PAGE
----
Does the right to use a substitute invariably preclude someone from having employee status? Not necessarily.
Employment status is important because many employment rights, including rights to a redundancy payment and not to be unfairly dismissed, are available only to individuals working as employees and not the self-employed. When deciding someone’s employment status, employment tribunals look for whether there was a contract to carry out work personally. An employee is required to provide their personal service whereas the right to send a substitute, or to subcontract the work, is more consistent with those who are self-employed.
In the following case, the Employment Appeal Tribunal (EAT) had to rule whether a right to use a substitute could ever be consistent with employee status.
The Claimant worked as a live-in carer for an elderly man, having been retained by the man’s nephew through an agency. She was paid her salary gross and she was responsible for her tax and National Insurance. Initially, she invoiced her time but the arrangement was changed to one where she was paid by standing order into her bank account. At first, the Claimant was closely supervised by the nephew but the supervision was significantly reduced when he was satisfied with the Claimant’s work.
The Claimant arranged for replacement carers through an agency to cover her holidays and other absences. It was during the Claimant’s final period of absence that a replacement agency carer raised concerns about the standard of the Claimant’s work, prompting the nephew to dismiss her.
The Claimant, believing that she had been unfairly dismissed, started employment tribunal (ET) proceedings against the nephew.
The nephew denied that the Claimant was an employee. He argued that the Claimant was self-employed, evidenced by her organising her own tax and NI. He also alleged that she had the right to substitute agency carers when she took leave, was not subject to control by him and was not entitled to be paid during absences as of right.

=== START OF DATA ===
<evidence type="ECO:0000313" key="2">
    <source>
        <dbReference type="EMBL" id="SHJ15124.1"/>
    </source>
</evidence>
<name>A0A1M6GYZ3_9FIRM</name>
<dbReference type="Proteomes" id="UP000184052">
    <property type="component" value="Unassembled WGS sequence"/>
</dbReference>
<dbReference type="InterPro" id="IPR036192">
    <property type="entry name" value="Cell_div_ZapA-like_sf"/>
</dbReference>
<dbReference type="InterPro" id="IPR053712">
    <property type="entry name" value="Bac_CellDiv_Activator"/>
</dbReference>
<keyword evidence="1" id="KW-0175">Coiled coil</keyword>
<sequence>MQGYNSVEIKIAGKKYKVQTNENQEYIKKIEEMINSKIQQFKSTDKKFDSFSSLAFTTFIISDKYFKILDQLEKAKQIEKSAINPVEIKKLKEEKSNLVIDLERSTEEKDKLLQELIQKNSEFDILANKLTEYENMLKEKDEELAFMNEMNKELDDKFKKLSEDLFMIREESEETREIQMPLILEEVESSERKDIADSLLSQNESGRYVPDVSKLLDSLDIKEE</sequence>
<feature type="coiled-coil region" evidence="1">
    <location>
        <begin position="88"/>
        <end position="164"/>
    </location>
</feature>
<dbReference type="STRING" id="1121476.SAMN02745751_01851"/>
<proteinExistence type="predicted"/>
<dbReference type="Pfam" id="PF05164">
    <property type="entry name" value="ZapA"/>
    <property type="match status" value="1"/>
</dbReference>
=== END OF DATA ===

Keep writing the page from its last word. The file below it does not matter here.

The ET concluded that the Claimant was an employee. In particular, it decided that the Claimant did not have an unfettered right to use a substitute and the agency carers were only there to cover for the Claimant’s absences.
The EAT rejected the nephew’s appeal. Substitution only occurred on the Claimant’s days off, for a period of jury service, and for periods of annual leave (for which she had also been paid). The Claimant had no freedom to choose who substituted for her as this was decided by the agency. Following the Pimlico Plumbers decision, the EAT ruled that a right of substitution only when a contractor is unable to work can still be consistent with personal performance and does not preclude a finding that they are an employee.
As this ruling shows, in some cases substitution will be fatal to employment status, in others it will not. If the Claimant in this case had been able to choose her own cover to substitute for her when she was absent, the outcome may have been different. Less controversially, the EAT highlighted the fact that the Claimant arranged for payment of her own income tax and National Insurance contributions did not necessarily mean that she was self-employed.
Chatfeild-Roberts v Phillips and Another
Warning: this news item is not a substitute for legal advice. The information may be incorrect or out of date and does not constitute a definitive or complete statement of the law. This news item is not intended to constitute legal advice in any specific situation. Readers should obtain legal advice and not rely on the information in this article.